MPs and Landlords disagree over currency
Members of Parliament have disagreed with members of the Landlord and Developers Association over the currency of rent payment, with MPs standing their ground on the Uganda shilling.
The association led by its chairperson, Godfrey Kirumira, had appealed to the Committee on Physical Infrastructure to provide for rent payment in both shillings and US dollars in the Landlord and Tenant Bill, 2021.
MPs, however, rejected the proposal saying charging rent in US dollars disadvantages the common man, cognisant that the dollar rate is ever changing.
“Why should a poor woman renting at Luwum Street be subjected to paying rent in dollars when all she earns is in shillings?” asked Sarah Opendi (NRM, Tororo district) adding that, “I see this as exploitation, I propose that you landlords should get whatever rent you will have agreed upon but in shillings”.
Bugabula County South MP, Henry Kibalya said the tenants he has interacted with are unhappy with paying rent in US dollars due to its instability. He proposed that the new law should cap rent in shillings but make a provision for tenants who would prefer to still remit rent in US dollars.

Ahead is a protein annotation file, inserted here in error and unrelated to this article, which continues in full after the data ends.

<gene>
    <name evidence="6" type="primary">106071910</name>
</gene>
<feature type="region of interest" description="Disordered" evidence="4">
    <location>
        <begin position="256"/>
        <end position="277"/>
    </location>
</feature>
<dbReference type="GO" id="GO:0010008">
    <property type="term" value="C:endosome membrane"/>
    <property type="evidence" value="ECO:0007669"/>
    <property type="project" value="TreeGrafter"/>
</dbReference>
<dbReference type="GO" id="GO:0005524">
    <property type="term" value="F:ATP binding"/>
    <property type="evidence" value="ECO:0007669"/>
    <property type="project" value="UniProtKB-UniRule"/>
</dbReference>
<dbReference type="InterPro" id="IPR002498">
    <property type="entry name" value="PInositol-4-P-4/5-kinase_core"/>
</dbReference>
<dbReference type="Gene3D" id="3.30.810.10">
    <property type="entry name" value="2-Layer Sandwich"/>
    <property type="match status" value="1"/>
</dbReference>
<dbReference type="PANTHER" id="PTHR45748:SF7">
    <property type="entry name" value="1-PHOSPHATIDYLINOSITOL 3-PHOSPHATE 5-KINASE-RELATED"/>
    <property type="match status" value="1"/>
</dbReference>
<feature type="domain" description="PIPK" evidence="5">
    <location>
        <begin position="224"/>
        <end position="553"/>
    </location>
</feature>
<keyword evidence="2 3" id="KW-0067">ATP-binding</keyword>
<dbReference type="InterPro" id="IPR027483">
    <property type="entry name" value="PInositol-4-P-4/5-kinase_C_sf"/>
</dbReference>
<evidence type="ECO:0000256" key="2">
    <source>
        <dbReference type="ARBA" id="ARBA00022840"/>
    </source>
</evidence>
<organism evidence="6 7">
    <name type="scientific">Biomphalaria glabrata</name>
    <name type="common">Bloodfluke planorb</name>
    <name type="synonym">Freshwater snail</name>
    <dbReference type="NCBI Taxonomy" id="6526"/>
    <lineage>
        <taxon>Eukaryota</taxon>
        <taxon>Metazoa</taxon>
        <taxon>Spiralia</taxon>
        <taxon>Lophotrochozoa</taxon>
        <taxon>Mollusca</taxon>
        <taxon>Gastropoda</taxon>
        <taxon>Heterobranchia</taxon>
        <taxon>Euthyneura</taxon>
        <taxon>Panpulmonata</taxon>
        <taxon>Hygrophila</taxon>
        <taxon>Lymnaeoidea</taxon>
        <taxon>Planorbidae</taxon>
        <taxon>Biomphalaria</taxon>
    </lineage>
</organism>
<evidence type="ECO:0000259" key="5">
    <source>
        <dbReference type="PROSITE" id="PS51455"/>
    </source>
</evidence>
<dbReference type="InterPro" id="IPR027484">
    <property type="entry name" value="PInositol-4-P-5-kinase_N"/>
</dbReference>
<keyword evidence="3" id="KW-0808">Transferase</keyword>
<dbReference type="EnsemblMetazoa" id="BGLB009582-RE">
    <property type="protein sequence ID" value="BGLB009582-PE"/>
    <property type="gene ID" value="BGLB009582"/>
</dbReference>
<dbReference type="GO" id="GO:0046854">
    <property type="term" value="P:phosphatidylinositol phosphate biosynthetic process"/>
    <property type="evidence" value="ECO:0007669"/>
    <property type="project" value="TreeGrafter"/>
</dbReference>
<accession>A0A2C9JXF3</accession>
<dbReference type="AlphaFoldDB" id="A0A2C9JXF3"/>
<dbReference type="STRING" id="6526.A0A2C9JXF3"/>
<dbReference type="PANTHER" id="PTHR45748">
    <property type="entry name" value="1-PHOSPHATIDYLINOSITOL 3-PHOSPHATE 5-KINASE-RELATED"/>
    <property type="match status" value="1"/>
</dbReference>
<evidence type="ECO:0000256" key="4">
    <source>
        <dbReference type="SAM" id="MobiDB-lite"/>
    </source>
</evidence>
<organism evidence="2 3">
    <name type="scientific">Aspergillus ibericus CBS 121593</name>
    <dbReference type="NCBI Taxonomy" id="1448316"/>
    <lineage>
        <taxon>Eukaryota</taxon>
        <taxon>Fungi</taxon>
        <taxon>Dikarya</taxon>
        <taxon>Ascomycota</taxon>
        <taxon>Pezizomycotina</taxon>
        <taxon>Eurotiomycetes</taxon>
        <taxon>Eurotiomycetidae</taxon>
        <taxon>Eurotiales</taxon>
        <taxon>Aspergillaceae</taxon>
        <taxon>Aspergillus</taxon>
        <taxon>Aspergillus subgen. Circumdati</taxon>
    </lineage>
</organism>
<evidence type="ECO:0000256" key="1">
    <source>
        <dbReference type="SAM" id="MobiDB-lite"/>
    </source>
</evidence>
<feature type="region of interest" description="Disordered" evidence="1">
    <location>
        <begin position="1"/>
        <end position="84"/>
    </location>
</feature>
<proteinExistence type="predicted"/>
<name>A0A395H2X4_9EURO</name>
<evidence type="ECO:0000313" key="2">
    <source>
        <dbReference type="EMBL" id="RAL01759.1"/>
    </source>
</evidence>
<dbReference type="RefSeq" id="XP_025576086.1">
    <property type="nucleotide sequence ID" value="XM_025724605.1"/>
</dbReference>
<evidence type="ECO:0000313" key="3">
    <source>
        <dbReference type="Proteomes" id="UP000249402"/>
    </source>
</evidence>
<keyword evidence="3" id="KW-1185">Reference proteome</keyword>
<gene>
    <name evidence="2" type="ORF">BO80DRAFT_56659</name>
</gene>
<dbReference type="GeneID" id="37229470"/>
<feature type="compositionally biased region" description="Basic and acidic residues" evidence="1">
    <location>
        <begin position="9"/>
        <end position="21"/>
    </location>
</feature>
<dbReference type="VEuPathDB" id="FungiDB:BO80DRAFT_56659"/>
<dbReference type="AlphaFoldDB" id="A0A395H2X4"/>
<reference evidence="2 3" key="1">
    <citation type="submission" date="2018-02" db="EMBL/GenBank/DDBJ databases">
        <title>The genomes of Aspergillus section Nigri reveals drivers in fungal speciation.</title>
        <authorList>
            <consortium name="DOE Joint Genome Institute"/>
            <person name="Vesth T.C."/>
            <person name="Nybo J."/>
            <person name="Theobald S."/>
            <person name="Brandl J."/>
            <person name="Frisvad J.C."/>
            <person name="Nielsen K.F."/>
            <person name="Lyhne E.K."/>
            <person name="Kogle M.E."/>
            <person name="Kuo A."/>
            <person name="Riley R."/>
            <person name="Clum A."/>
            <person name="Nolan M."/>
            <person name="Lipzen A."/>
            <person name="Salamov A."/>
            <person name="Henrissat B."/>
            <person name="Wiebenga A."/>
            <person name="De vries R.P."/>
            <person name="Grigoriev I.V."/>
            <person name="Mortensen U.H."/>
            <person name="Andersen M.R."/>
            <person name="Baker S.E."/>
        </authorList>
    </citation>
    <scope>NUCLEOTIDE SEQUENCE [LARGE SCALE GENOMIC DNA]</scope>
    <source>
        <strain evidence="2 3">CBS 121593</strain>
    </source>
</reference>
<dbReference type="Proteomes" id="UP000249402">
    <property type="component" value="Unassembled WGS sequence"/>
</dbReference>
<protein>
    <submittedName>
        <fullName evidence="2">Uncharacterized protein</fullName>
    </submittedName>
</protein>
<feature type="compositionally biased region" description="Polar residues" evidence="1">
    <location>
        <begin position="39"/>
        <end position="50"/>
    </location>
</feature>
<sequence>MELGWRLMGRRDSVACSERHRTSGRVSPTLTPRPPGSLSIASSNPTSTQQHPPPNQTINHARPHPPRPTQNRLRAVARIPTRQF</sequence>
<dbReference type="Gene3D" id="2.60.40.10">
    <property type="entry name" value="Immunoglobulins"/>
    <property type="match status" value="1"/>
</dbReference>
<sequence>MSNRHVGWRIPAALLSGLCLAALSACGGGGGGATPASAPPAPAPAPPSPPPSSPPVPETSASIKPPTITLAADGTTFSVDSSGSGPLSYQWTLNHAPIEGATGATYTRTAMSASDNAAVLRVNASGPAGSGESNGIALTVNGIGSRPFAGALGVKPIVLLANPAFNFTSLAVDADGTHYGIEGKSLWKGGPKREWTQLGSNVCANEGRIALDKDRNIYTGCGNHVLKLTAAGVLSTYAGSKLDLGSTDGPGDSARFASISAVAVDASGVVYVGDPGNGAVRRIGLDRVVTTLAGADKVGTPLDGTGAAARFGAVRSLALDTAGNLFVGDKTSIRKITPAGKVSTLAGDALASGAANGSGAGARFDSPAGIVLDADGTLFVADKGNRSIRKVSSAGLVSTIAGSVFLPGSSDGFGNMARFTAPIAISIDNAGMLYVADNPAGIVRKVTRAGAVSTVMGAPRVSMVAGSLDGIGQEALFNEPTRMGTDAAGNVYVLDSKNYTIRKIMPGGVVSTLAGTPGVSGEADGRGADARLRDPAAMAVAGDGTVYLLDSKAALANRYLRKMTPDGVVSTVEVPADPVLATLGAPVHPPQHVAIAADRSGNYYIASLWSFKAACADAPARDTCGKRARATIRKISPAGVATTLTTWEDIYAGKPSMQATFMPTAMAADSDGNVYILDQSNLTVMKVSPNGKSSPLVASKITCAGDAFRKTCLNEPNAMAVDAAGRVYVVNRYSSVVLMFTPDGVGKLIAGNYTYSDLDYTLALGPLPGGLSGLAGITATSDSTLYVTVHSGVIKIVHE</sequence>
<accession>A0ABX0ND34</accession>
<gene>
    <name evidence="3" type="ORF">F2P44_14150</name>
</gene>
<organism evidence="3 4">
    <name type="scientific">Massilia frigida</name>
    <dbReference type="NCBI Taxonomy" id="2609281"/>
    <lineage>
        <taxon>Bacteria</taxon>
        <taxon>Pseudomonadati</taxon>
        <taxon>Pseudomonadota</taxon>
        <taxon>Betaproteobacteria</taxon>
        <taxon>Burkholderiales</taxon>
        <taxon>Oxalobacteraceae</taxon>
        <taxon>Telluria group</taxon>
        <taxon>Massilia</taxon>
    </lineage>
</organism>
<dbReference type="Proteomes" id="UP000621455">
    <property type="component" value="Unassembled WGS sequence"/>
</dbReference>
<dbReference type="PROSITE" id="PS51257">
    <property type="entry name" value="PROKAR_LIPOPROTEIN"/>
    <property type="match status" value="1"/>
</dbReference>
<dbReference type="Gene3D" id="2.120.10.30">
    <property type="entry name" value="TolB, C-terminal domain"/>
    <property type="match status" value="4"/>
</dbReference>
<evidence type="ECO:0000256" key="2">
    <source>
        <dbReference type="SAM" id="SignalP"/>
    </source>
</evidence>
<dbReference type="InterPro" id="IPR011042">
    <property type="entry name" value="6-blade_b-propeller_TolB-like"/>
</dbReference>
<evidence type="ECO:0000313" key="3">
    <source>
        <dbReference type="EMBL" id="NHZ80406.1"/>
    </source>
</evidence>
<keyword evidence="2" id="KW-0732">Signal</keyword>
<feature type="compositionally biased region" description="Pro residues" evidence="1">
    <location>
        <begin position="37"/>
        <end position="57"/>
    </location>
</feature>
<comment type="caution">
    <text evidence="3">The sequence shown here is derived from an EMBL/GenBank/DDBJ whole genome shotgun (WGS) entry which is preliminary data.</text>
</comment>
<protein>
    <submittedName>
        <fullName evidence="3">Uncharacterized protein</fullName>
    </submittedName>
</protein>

“To use foreign currency in paying rent, I say no. Let us put in the law our own currency. We insist rent will be in shillings in this bill but if there is any other agreement between the landlord and tenant, that should be okay,” said Kibalya.
The landlords were, however, displeased with the MPs’ position and property mogul Sudhir Ruparelia expressing his discontent, requested Parliament to amend the constitution to provide for the shillings as the only means of trade.
“If you want to change our rights as Ugandans why don’t you amend the constitution? Why can’t you for instance ask the Uganda Revenue Authority why they charge taxes in US dollars?” Ruparelia asked.
Soroti East Division MP, Moses Attan to calm down the landlords said Parliament is responding to the plight of tenants who he said have been forced out of business by the ever changing dollar rate.
The two parties also did not come to a consensus on the obligation of paying utility bills, with MPs accusing landlords of cheating tenants through unfair electricity and water fees.
MPs said tenants who have appeared before the committee complain about business facilities such as arcades with one electricity metre; a situation landlords exploit to charge electricity fees of their choice.
“This is one area where you fix a fee and want everyone to pay it irrespective of whether I have used electricity or not. Let each shop have its metre but for you to fix a fee for all tenants, for me it is cheating,” said Opendi.
Ruparelia responded, saying that for commercial buildings, Umeme currently provides one metre per building.
The committee chairperson, David Karubanga, proposed the creation of a tribunal that would settle some of the landlord-tenant related disputes that may not require the courts of law.